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Flaws Of The Nintendo Switch Gaming Console To Be Launched

To everything that has an advantage there is always a flaw, the Nintendo Switch Gaming Console is not left aside because this console is far from being perfect.

For the most loyal Nintendo fans, these imperfections can evoke one of two responses: anger that the company has failed to live up to their expectations, or denial that the company is doing anything wrong at all.

Read Also: Specifications Of The Latest Nintendo Switch Hardware Console

Here are some of the flaws;

There's no backward compatibility

If previous Nintendo consoles had sold without a Wii Sports-like bundled game, at least new buyers would have their old game library to fall back on. Not so with the Nintendo Switch: The hybrid hand-held is the first Nintendo console since the Gamecube that doesn't support software from the previous generation. This may be a necessary limitation due to the Switch's new game format (and, indeed, a standard in this console generation), but it's an absolute bummer nonetheless.

You'll have to wait for Virtual Console games

A day-one update will give the Switch access to the Nintendo eShop, but you won't find any of the company's classic titles available for purchase. New Switch owners will be able to buy a new Shovel Knight game, an F-Zero inspired indie racer and all of the digital retail games they could ask for, but Nintendo has confirmed that the hybrid system's Virtual Console offerings won't be available on launch day.

Not enough internal storage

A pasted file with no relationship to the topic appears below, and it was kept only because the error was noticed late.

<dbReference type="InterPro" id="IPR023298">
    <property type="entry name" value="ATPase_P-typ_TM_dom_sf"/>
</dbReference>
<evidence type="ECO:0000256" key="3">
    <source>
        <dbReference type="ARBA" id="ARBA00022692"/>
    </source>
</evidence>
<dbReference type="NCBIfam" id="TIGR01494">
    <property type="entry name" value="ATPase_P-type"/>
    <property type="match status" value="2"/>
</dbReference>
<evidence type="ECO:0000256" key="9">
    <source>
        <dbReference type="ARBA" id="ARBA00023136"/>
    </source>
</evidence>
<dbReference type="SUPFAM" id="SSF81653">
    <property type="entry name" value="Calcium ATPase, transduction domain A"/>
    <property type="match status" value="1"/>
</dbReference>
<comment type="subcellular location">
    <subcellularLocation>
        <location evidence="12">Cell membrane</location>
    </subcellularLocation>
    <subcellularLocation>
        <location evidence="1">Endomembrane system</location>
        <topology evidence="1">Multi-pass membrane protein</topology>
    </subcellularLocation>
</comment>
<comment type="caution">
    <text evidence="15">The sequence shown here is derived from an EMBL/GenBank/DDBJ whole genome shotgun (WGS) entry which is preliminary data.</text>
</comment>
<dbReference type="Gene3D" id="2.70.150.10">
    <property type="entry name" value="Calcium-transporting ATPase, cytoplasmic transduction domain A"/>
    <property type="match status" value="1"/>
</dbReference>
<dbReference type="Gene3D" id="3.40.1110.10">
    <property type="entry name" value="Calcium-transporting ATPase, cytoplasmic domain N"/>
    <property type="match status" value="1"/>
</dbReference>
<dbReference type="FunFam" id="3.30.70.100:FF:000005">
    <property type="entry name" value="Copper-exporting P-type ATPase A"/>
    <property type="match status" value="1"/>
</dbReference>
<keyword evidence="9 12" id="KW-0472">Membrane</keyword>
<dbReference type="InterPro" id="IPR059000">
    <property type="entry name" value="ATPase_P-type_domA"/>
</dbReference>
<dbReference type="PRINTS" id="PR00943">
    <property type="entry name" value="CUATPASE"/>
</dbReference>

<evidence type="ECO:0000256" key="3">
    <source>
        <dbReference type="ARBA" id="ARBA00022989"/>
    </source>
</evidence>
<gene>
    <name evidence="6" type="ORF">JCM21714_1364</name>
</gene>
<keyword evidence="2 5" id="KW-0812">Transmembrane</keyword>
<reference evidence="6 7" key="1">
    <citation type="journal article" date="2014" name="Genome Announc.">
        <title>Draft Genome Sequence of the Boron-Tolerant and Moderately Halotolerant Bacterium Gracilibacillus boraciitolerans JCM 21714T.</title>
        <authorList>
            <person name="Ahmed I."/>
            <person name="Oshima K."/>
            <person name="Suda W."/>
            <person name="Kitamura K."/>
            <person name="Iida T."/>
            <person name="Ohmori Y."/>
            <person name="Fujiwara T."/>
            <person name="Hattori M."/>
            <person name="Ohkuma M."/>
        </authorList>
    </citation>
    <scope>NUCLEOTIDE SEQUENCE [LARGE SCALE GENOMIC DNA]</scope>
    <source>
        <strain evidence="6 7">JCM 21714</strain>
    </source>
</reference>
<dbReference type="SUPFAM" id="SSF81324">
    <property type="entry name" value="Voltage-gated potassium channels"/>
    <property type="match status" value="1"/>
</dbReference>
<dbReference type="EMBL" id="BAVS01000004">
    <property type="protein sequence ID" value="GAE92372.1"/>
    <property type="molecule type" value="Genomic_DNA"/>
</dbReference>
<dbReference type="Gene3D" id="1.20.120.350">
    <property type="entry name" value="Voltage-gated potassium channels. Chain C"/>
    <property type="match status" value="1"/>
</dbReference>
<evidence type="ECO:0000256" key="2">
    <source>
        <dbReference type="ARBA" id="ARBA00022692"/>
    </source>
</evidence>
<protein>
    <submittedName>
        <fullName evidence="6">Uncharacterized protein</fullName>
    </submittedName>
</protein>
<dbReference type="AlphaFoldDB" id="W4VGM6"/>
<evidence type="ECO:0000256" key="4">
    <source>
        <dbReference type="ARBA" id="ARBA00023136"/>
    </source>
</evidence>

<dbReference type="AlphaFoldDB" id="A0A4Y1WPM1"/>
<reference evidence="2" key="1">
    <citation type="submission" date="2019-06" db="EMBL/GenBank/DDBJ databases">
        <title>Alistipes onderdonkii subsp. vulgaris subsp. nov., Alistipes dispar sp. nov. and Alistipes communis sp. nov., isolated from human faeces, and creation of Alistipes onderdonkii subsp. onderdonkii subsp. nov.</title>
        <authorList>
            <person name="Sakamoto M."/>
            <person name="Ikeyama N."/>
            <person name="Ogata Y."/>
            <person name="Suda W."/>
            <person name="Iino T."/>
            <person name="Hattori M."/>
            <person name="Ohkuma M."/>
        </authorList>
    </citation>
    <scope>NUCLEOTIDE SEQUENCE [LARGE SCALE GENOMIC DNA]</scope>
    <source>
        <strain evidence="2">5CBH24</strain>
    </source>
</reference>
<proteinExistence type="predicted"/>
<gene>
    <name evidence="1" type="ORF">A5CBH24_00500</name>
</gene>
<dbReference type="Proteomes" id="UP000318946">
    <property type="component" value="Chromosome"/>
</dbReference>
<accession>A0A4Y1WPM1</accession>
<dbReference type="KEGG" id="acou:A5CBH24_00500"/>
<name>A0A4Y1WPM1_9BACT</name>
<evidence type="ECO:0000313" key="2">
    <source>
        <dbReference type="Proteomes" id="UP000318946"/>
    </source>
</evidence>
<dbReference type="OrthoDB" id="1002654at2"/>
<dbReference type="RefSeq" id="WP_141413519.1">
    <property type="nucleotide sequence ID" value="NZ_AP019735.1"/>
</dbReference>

If you're planning to buy most of your games digitally, you'd better invest in a microSD card. The Nintendo Switch comes with just 32GB of internal storage, and 6.1GB of that is reserved for the console's operating system. That leaves just 25.9GB of space for games. That's enough to download a couple of the game's launch titles, including The Legend of Zelda: Breath of the Wild and I Am Setsuna, but not enough for everything. In fact, at least one game is too big for the console: Dragon Quest Heroes I and II will take up 32GB of storage, outstretching the limits of the Switch's free space. Most Switch owners will either need to expand the console's storage or buy most of their games in cartridge format.

Your wireless headphones won't work

The Nintendo Switch is the company's first console to offer online voice chat, but you may have to be physically tethered to the console to use it. The Switch's settings menu offers no way to connect a Bluetooth headset to the device, and there's no analog jack on any of the console's controllers, either. The tablet portion of the console itself does have an audio jack, but using it from the couch in TV mode would require a very long headphone cable. Nintendo has stated that a companion smartphone app will allow players to access voice chat from a personal device, which could open the door for game and chat audio to be piped over your phone's Bluetooth or audio jack, but that's a potentially complicated solution to an otherwise straightforward problem.

The Follow-come Joy-Con grip won't charge your controllers

The Nintendo Switch is primarily controlled by two detachable, wireless controllers called Joy-cons, and the system comes with a handy controller grip to lock them into for comfortable couch play. That's awesome! Unfortunately, it's impossible to charge the Switch's controllers while using them with the included grip. The only way to charge the controllers out of the box is to attach them directly to the Switch tablet, making it impossible to play games in TV mode if the batteries are dead. Nintendo will sell a separate, nearly identical controller grip that will charge the Joy-Cons while you play, but it costs an extra $30.

Accessories are very Expensive

In fact, all of the Nintendo Switch's accessories are kind of expensive. An extra pair of Joy-Con controllers costs a $80 for a pair or $50 for just one. If you want an extra TV dock for the study, it'll set you back a steep $90. Even the $70 Nintendo Switch Pro controller is a bit pricey compared to the PlayStation 4 and Xbox One gamepads, which sell for $60 apiece.

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